The One Love street mural is a response in and of itself. It was made in reaction to the murder of George Floyd, and makes reference by its title to the famous song of solidarity and positivity, “One Love” by Bob Marley. The One Love Response window installation will be complete by September 22, 2020. The work is a response by an artist to the work of another artist who is also engaged in a response. In formal terms, the One Love Response visual is based on an origami pattern I’ve made that creates the shape of the connected letters O-N-E-L-O-V-E. The folding pattern will inform the red vinyl tape that will be applied to the windows and delineate the word map in stripes. As Shift Happens progresses, other types of responsive projects that collaborate with the public are in the works including The Handshake Project, and How Do You Feel.

Heather Gordon, One Love Response prep documents including the directional map and the origami design based on the ASCII-to-decimal values of the letters, 2020

AS: Can you shed some light on the host of your project, GreenHill Center for North Carolina Art?

HG: GreenHill Center for North Carolina Art is located in downtown Greensboro, NC. Their mission is to celebrate North Carolina art and culture. GreenHill offers a 4000 sq ft gallery space curated by Edie Carpenter, studios for classes and workshops, and a variety of programming. My first experience with GreenHill was at a pecha kucha presentation event for regional artists more than 10 years ago. I signed up and gave my presentation, as did many dozens of other artists. I remember coming away from that event with a bunch of new artist friends and an expanded view of what being an artist looks like.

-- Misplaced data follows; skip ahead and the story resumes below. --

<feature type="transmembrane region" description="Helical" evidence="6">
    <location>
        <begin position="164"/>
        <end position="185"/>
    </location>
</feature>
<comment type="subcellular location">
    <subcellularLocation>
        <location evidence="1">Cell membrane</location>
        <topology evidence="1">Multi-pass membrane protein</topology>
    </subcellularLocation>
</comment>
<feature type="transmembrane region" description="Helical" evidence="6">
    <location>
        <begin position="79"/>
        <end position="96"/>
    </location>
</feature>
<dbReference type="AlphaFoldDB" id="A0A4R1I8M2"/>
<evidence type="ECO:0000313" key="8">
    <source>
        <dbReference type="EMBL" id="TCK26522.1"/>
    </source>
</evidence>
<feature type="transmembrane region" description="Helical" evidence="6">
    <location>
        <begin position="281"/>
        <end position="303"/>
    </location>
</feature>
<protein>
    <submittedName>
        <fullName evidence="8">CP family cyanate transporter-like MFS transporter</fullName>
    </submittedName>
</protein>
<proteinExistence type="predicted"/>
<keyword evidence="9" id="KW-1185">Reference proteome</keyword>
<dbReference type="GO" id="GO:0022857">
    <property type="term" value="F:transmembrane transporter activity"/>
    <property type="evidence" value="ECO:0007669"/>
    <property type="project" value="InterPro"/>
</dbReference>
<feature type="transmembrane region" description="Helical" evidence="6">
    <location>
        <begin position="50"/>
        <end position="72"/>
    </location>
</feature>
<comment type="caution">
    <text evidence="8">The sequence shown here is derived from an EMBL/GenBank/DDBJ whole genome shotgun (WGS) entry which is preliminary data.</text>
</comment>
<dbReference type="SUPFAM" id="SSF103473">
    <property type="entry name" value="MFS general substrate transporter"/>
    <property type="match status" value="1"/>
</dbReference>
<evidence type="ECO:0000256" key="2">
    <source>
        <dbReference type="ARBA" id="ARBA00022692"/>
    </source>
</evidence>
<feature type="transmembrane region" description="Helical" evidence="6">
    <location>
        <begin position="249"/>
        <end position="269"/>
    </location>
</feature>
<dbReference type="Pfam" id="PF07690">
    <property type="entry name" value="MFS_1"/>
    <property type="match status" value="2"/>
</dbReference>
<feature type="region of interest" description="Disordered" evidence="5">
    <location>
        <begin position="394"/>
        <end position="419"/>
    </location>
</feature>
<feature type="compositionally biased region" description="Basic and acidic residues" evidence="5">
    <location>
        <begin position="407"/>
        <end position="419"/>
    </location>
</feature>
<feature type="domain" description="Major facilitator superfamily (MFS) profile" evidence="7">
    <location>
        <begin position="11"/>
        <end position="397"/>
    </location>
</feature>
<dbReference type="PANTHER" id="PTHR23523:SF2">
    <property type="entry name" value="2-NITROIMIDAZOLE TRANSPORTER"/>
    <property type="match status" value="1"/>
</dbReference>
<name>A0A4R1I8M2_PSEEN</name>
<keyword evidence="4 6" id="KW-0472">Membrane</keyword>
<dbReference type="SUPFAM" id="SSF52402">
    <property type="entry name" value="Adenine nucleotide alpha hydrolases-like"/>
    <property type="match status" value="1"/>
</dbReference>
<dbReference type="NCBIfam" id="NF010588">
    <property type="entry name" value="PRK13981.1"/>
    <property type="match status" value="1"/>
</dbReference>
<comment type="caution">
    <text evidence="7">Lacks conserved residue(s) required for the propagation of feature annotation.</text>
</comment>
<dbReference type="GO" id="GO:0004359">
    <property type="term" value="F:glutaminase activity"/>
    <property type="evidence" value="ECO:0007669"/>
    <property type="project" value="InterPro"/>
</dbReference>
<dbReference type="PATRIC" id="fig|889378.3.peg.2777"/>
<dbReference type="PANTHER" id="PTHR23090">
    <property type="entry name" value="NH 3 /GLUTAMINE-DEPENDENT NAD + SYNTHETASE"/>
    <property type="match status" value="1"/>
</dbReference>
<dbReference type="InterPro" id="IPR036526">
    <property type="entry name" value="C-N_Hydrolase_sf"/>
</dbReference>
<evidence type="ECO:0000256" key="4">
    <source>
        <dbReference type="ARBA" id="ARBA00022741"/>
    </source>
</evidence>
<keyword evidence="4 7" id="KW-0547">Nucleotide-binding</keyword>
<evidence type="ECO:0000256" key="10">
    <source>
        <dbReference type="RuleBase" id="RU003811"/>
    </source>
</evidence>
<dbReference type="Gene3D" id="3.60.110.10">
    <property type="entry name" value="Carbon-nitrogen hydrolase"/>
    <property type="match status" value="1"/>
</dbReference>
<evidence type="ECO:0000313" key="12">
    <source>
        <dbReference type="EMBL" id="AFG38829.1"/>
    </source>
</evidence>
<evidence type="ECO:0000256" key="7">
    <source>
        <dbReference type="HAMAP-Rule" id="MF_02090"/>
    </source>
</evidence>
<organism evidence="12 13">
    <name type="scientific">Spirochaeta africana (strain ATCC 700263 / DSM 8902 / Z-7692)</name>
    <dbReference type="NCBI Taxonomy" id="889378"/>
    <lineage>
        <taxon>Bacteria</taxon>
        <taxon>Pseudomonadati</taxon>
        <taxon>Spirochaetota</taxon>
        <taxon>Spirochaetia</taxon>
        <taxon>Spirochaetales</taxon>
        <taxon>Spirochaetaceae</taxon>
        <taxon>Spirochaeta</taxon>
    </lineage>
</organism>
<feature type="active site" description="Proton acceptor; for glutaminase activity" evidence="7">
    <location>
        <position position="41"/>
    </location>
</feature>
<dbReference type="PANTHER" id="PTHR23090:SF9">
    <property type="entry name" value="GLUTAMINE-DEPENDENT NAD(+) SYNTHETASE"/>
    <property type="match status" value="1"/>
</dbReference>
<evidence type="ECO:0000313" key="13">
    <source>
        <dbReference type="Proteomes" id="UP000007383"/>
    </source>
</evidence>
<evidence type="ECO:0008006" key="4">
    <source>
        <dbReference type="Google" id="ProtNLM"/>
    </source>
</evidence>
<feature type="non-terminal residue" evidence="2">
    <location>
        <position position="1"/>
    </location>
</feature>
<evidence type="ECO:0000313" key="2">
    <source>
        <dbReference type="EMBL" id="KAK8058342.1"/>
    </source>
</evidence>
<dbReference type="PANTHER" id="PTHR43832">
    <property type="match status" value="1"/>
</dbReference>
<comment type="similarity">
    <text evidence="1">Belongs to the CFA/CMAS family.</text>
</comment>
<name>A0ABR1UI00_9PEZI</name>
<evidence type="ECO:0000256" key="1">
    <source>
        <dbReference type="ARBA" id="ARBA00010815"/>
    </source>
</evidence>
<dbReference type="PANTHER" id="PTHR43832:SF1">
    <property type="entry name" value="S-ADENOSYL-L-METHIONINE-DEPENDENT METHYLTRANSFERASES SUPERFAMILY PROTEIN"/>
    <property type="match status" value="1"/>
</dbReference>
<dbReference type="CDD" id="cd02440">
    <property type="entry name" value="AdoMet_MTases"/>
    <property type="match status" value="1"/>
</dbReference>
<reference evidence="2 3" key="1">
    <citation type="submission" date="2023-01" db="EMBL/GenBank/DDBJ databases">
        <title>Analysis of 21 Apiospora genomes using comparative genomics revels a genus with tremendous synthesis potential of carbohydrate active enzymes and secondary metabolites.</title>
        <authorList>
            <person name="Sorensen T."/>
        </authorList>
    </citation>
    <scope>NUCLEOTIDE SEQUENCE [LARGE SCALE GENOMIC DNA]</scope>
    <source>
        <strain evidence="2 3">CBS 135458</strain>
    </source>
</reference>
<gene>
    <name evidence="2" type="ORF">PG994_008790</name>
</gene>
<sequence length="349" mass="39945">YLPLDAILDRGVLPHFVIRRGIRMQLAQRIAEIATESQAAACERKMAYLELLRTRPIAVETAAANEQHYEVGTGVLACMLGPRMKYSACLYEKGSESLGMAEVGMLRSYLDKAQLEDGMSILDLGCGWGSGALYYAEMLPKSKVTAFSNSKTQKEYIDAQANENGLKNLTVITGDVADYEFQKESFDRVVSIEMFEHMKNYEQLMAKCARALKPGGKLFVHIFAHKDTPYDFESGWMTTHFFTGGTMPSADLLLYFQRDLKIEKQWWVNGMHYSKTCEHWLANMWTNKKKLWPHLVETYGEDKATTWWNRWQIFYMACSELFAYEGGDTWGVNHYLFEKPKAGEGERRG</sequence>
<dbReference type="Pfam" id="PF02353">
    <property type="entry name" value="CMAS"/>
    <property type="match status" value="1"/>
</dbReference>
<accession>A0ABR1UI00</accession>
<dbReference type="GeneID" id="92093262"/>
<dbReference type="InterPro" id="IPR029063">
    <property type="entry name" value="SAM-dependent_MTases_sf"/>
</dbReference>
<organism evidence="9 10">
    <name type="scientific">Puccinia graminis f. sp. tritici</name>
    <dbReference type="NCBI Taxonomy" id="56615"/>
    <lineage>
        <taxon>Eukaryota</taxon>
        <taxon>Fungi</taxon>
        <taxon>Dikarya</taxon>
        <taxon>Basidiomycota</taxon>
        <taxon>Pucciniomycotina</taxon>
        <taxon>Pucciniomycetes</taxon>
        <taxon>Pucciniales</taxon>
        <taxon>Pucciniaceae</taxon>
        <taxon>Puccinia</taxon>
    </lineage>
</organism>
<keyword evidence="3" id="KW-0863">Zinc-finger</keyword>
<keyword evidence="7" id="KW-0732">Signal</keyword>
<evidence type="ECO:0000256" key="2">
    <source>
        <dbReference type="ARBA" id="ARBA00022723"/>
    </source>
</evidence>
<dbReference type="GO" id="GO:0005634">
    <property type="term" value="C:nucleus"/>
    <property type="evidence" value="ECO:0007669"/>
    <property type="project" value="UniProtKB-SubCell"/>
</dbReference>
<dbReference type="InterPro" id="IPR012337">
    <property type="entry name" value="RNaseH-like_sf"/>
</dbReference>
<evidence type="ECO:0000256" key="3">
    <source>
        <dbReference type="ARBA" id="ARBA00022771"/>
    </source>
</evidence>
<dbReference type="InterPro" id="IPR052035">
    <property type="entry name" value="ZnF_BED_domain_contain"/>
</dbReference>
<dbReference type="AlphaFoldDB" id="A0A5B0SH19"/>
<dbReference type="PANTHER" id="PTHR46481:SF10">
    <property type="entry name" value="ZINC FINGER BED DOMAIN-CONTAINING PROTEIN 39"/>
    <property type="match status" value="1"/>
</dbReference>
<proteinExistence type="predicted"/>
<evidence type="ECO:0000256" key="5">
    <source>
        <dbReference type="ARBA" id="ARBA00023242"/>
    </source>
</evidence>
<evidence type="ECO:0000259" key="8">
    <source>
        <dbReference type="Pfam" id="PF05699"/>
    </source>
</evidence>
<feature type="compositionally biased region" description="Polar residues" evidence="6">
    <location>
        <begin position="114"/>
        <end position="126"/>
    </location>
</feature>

Now, with their new Executive Director, Barbara Richter, GreenHill is engaged in “a high-degree of re-imagining” when it comes to art exhibitions and programming. It’s an exciting time to be working with GreenHill to explore art engagement during a time of social distancing.

AS: How do you see this current public art series in context of your other work?

HG: Public works are a complement to my private studio experiments. For example, while I’m working on the public works for Shift Happens, I’m also developing a series called the “COVID drawings”. These drawings have 7-bit binary translations from a variety of text sources including current interviews and tweets by President Trump, passages from well-known texts like Lord of the Flies, and statements made in resistance to the president’s words. With these works, which are filled with numbers, the language is what shapes the work. In my frustration to find trustworthy and complete data during this time, I’ve focused on language rather that raw numerical data such as hospitalizations, infection rates, and death counts.

Somewhere along the way, the repeated horror and trauma as depicted through data just ceased to have meaning for me. In these COVID drawings, which I often come to in the middle of the night, I get to vent my anger at Trump with some wit while recording factually what was said. The laborious and repetitive nature of making these seems to calm the inner beast who often experiences helplessness in the face of today’s whirly twirly reality.

Heather Gordon, Sunshine Enema, 2020, colored pencil and ink on graph paper, 22” x 30”

One Love Response project installation : Sep 17-22 GreenHill Center for North Carolina Art , 200 N Davie St , Greensboro, NC 27401 Heather Gordon and Phillip Marsh, One Love and One Love Response Artist Dialog, Oct 20 from 12:30-1:30pm

Etty Yaniv works on her art, art writing and curatorial projects in Brooklyn. She founded Art Spiel as a platform for highlighting the work of contemporary artists, including art reviews, studio visits, interviews with artists, curators, and gallerists. For more details contact by Email: